FIG. 1 is a front elevational view of a janitorial utility belt embodying the invention;
FIG. 2 is an enlarged sectional view taken on line 2--2 in FIG. 1;
FIG. 3 is an enlarged sectional view taken on line 3--3 in FIG. 1;
FIG. 4 is an enlarged sectional view taken on line 4--4 in FIG. 1; and
FIG. 5 is a sectional view taken on line 5--5 in FIG. 4.
FIG. 1 shows an elongated belt 21 which may preferably be formed of a polyester webbing material. The belt has a preferred vertical width dimension of about two inches, and its length will vary, in accordance with the waist size of the person wearing the belt. The length of a "small" size belt could be on the order of sixty-two inches, a "medium" size belt could be about sixty-six inches long, a "large" size belt could be about seventy inches long, and an "extra large" size belt could be about seventy-six inches long. At one end, as viewed in FIG. 1, belt 21 is attached to a buckle 20, preferably formed of plastic. The buckle includes a clamping lever 19 adapted to be manually pressed toward the wearer's waist to exert a clamping force on the portion of belt 21 extending through the buckle.
A plurality of similarly constructed flexible web elements 22 are attached to the belt 21 near its lower edge 17. Each web element has a loop configuration, and may preferably be formed of polyester webbing material having width of about one inch and a length of about three and one-half inches. Each of the web elements has flat spaced areas in facial engagement with a face of belt 21.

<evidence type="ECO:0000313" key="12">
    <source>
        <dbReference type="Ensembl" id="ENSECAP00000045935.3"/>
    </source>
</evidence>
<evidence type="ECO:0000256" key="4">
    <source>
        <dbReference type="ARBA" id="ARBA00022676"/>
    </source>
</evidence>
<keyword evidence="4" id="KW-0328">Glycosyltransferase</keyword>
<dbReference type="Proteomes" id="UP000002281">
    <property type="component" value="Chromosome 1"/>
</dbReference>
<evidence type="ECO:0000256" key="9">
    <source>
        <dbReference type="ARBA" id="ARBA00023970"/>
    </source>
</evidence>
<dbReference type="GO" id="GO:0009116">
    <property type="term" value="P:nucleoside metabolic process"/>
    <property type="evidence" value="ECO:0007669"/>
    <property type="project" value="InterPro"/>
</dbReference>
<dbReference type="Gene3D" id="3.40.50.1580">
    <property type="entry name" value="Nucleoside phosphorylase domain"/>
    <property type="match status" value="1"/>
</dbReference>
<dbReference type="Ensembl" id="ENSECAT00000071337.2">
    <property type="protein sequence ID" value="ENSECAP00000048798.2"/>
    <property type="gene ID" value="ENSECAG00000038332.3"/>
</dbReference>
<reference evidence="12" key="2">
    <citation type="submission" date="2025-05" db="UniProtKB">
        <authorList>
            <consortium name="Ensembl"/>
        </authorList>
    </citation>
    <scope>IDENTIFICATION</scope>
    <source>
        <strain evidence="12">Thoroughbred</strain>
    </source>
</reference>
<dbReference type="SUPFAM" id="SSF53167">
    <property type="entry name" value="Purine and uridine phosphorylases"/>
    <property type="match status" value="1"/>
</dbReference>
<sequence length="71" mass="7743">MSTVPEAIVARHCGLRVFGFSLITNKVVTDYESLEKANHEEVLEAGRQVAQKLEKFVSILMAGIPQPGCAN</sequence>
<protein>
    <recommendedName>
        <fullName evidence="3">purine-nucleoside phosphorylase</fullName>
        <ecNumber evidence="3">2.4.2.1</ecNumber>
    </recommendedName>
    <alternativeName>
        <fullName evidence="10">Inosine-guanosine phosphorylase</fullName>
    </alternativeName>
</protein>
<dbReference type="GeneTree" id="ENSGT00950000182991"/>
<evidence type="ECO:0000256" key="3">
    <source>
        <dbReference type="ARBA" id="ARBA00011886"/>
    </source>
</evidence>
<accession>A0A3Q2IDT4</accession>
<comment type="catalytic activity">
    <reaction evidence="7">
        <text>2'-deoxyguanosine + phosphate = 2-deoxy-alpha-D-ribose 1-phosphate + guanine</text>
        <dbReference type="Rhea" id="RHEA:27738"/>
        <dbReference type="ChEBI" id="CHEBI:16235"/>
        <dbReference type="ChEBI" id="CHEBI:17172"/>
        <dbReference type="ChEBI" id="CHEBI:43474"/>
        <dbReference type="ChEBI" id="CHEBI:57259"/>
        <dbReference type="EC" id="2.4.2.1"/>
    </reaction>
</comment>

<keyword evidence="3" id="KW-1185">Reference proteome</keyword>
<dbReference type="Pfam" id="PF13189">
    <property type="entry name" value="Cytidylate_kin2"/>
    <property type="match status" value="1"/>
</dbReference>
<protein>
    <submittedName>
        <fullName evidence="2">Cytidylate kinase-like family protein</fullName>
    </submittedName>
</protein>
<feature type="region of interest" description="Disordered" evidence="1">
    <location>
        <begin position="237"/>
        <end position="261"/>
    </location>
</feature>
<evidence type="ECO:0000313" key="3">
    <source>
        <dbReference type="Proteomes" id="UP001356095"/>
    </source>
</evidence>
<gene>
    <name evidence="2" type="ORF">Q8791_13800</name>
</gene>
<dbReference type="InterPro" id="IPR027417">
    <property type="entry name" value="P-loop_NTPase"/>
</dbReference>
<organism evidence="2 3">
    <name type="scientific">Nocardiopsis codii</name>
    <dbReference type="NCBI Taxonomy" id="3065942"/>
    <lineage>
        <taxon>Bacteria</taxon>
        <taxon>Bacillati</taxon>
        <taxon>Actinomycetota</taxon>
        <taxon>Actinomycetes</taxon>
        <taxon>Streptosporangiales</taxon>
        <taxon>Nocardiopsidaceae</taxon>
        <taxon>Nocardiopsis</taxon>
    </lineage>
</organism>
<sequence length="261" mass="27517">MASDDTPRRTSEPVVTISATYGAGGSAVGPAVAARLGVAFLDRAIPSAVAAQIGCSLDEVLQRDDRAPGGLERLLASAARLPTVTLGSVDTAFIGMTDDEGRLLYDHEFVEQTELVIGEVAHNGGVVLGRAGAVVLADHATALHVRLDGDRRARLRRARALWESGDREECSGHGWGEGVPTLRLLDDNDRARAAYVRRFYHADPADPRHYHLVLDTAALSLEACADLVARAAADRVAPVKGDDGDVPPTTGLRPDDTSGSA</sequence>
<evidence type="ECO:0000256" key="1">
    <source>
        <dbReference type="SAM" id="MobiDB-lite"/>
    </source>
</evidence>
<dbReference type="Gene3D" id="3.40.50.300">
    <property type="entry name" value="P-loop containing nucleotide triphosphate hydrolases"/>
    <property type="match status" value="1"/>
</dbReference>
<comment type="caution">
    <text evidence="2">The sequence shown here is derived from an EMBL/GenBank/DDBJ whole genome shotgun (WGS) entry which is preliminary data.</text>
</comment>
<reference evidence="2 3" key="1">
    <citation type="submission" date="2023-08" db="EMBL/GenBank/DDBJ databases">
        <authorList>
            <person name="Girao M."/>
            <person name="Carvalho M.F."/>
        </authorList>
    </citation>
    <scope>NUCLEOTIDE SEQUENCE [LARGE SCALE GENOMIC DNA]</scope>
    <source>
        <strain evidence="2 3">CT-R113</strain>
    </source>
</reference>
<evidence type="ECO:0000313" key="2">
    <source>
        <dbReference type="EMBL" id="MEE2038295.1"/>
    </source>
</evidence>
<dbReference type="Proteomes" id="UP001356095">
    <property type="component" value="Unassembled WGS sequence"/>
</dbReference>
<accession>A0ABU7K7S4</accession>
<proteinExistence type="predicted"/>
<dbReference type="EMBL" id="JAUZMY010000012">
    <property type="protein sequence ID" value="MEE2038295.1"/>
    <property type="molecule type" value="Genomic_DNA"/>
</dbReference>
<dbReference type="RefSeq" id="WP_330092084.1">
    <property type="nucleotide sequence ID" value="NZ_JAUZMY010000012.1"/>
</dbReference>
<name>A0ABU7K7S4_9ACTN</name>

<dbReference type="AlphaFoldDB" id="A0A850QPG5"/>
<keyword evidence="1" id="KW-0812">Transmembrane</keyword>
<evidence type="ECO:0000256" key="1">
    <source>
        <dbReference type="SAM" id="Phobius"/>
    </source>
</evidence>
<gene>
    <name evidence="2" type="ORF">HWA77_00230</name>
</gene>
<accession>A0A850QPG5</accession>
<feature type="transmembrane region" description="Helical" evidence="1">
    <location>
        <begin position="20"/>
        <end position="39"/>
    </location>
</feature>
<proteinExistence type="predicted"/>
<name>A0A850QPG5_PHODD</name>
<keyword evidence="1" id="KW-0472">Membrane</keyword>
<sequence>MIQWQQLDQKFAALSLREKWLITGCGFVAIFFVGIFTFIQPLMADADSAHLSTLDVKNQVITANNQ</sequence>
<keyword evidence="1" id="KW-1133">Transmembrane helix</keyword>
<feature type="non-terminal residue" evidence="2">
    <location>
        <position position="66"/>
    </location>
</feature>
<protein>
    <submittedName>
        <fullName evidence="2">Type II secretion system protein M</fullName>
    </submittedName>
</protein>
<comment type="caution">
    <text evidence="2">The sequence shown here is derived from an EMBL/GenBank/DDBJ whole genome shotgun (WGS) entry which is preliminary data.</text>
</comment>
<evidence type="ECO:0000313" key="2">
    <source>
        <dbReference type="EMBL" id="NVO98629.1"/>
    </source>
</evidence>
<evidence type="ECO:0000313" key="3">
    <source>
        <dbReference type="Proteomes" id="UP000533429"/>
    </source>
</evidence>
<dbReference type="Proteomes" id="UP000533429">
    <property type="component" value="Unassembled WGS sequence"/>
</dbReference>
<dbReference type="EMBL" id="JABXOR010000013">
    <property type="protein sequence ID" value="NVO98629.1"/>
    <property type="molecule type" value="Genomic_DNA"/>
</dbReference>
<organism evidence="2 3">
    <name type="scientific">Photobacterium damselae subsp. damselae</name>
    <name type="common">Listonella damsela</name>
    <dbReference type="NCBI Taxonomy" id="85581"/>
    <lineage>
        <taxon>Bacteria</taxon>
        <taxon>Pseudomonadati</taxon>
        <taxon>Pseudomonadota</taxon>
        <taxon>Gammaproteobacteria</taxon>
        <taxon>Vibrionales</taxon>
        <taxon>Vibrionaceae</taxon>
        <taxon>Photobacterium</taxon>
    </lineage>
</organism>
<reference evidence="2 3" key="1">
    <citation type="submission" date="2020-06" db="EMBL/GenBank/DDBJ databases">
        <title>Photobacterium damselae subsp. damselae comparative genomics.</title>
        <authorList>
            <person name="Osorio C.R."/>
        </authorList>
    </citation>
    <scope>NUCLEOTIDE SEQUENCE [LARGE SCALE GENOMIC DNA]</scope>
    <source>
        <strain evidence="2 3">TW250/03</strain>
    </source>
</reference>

A continuous stitching 15 extends through the engaged areas of the belt and the web elements 22, so that each web element is affixed to the belt. As seen in FIG. 1, stitching 15 extends continuously along the lower edge of the belt so that one row of stitching suffices for all of the various web elements. The stitching is spaced from the lower edge of belt 21 by about one quarter inch.
As seen in FIG. 4, a representative web element 22 extends downwardly beyond the lower edge of belt 21, then upwardly back to the stitched connection with the belt, thereby forming a loop, designated generally by numeral 14.